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Voice of angel? Conservatory-trained El Sikameya's high tenor (he hits those top Cs like Pavarotti) soiunds bewilderingly like a 1950s chanteuse on this collection of Algerian-Andalusian pop tunes from Marseille via Oran, the traditional centre of the genreblending rai scene. Gypsy and Arab rhythms are moven together with jazz, hints of flamenco and Philippe Eidel's rocking accordion. DH - MOJO*** SEPT 08


1999 : Album "ATIFA AINI"
2004 : Album "AINI AMEL"
World Music Network/Harmonia Mundi



Algerian exile: Arab and Andalusian soundscapes

Born in Oran, a city considered to be the Algerian capital of music, Akim El Sikameya joined a well-known Arab-Andalusian music school at the age of 8. Thanks to his studies, Akim has formed a strong musical background as well as an all-embracing outlook on life, which crosses borders and cultures. At the time, Oran was waking up to a different style of music, raϊ, as the Algerian youth were introduced to artists such as Cheb Khaled, Chaba Fadela and Cheb Mami. While Akim’s lyrics speak out against fundamentalism and the totalitarianism of his homeland, he does not adopt the plain-speaking lyrical customs of raϊ. Rather, he writes in a style more reminiscent of a semi-classical, Andalusian approach, while attempting to remove the elitist reputation of the lyrics to allow them to be accessed by the populace.

This Arab-Andalusian influence was evident in Akim’s first band, El Meya, which he formed in 1990, transforming nubas (extended musical pieces brought to North Africa by Spanish Moors) from their traditional six- or seven-hour performances into much shorter songs. However, in 1991, civil war erupted between Islamic fundamentalists and the Algerian government, sparking a bloody conflict that lasted until 2002. It is estimated that between 200,000 and 300,000 people were killed in the civil war, while a strategic attempt was also carried out to eliminate artists and intellectuals, forcing many into exile. Following his brothers, who were threatened by fatwas in their homeland, Akim was forced to leave for France in 1994 at the age of 21.

Arriving in Marseille with a background of sixteen years of musical study, Akim continued to develop his own repertoire. Thanks to his rare top-C voice and a unique fiddle-playing technique, Akim’s musical development flourished. He discovered his extraordinary voice whilst studying at the Conservatory, being singled out as the only student singing with such a high pitch. Despite his teachers expressing concerns about putting too much strain on his vocal cords, Akim has no problems singing in the higher register, which he learned was that of a light tenor. As well as the high notes, though, he can produce the lower tones equally as well.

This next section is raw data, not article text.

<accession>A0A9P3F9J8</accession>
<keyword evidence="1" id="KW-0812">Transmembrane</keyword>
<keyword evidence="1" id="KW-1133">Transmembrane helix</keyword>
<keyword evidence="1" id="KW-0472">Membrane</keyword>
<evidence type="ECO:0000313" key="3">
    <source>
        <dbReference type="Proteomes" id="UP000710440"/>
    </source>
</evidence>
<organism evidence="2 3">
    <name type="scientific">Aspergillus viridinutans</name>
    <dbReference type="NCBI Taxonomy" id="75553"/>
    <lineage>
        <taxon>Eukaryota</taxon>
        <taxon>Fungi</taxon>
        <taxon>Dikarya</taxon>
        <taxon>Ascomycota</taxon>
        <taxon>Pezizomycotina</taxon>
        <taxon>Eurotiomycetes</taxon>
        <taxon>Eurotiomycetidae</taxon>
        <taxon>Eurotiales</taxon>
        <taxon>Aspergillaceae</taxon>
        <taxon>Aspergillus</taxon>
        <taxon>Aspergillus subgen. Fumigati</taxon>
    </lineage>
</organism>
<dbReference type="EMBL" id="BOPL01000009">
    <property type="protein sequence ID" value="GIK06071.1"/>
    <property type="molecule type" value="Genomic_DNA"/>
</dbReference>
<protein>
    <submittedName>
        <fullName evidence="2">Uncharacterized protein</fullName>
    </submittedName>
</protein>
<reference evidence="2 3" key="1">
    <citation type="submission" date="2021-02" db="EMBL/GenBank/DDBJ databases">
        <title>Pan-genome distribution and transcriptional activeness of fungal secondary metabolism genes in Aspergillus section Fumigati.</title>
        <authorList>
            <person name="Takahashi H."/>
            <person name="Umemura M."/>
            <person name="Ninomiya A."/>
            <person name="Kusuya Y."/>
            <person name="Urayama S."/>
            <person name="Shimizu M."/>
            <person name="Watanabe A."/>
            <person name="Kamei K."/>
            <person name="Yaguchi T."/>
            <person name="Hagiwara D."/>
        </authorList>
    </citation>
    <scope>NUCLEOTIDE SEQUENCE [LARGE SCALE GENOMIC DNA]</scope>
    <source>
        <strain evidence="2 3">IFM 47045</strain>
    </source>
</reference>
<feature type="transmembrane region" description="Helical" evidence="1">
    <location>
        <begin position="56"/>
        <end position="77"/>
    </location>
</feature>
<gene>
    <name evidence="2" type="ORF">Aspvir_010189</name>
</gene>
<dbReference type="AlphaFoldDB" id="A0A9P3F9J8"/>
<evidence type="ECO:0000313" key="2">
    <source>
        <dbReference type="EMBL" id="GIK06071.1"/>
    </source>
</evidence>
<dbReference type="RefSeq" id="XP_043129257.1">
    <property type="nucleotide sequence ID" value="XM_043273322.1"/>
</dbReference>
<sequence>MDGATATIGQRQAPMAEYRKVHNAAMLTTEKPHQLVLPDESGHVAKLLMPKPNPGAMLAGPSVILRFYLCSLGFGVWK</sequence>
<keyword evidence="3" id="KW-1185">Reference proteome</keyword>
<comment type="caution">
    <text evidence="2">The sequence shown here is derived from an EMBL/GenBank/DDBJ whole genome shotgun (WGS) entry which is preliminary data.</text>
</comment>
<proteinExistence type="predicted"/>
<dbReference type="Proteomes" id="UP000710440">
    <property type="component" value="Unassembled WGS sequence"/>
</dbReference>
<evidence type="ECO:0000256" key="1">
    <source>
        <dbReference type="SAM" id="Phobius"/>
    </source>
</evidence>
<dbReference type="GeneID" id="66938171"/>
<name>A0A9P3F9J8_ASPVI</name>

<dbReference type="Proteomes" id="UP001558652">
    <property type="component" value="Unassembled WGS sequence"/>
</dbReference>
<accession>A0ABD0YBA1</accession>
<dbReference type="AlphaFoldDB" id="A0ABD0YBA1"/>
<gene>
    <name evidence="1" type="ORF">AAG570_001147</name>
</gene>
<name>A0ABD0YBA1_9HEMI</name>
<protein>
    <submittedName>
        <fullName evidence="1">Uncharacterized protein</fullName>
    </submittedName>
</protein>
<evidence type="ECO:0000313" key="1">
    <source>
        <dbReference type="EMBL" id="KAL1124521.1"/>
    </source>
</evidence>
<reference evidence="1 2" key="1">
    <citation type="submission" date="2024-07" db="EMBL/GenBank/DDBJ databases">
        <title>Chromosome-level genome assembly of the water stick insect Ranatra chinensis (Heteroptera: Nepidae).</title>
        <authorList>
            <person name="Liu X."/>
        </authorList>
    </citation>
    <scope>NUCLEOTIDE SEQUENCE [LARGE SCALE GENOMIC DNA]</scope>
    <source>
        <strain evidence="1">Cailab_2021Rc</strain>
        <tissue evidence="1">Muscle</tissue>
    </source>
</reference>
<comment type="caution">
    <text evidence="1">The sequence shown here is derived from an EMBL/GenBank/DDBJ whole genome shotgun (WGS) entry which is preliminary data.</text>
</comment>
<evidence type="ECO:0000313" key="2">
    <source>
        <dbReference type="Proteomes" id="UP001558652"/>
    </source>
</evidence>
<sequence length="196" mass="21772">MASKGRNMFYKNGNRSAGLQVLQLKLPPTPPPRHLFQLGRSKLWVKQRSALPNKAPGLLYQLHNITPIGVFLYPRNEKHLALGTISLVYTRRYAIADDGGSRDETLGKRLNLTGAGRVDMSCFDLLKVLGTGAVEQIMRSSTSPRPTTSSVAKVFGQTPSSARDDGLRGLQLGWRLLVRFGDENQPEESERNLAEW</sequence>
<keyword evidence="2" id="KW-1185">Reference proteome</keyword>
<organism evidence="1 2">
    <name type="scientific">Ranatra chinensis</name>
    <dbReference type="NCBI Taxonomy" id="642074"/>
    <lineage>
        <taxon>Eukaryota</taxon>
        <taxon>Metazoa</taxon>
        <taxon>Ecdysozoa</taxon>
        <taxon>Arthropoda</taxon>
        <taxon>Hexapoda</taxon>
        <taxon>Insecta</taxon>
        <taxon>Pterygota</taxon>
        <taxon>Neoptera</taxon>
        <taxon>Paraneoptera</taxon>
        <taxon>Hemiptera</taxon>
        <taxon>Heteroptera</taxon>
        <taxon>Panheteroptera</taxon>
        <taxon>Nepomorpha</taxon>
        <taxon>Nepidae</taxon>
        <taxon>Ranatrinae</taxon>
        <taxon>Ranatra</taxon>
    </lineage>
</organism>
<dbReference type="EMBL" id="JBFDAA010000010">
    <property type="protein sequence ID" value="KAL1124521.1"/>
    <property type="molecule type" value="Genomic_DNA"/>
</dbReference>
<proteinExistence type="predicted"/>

Adding to his uniqueness, Akim has transformed the traditional Arab-Andalusian technique of singers being seated while performing and being accompanied by a fiddle placed on their knees. Instead, Akim plays fiddle while standing up, resting the instrument on his thighs, which allows for a dynamic performance that enables him to better use his voice and body, while maximizing the space on stage. His performances have made a significant impression, particularly his set at WOMAD in 2005, which BBC’s Martin Longley sums up as follows: ‘He projects a dignified, stratospheric sound, both in the qualities of his impossibly high voice and his ornamented, bittersweet violin.’

Capturing the live energy that Akim exudes on stage was a major theme to consider in the technical aspect of recording this album. Instead of laying down each instrument separately, all the parts were played and recorded simultaneously, in the same spirit of the musicians playing live together in concert. With the studio full of talented perfectionists, this technique posed many challenges, which were fortunately met with a positive response and creative enthusiasm.

As well as a vibrant energy, Akim believes that success lies in the strength of the compositions. Writing all the songs on this album, he explains his process simply: ‘I work first on the core, then on the shape.’ These results have certainly paid off, with his track ‘Ya Waadi’ being awarded second place in the 2007 International Songwriting Competition (World Music category).

Introducing Akim El Sikameya demonstrates the musical history that has come to shape Akim. The music shifts between two countries, two cultures and two continents. It moves between tradition and modernity, between acoustic and electric, as well as between so-called elitist music and Akim’s will to make it popular. While the album explores tradition through its rhythms and melodies, there are also many modern elements employed in the songs. Arab-Andalusian 6/8 rhythms are played alongside colourful gypsy tones, flamenco and African influences, as well as including a measure of jazz, waltz and Latin styles. Rather than a ‘copy and paste’ approach to these elements, however, Akim aims to blend them together in a way that is relevant to his way of life, which embraces cross-cultural dialogue – a blurring of borders and frontiers.

Throughout his development as a songwriter, Akim’s lyrics have evolved. In his younger years, the lyrics presented timid and abstract expressions of love and beauty, typical to the traditional Arab-Andalusian song. Now, he feels as though his songwriting has undergone a true lyrical revolution, as he sings more frankly about his person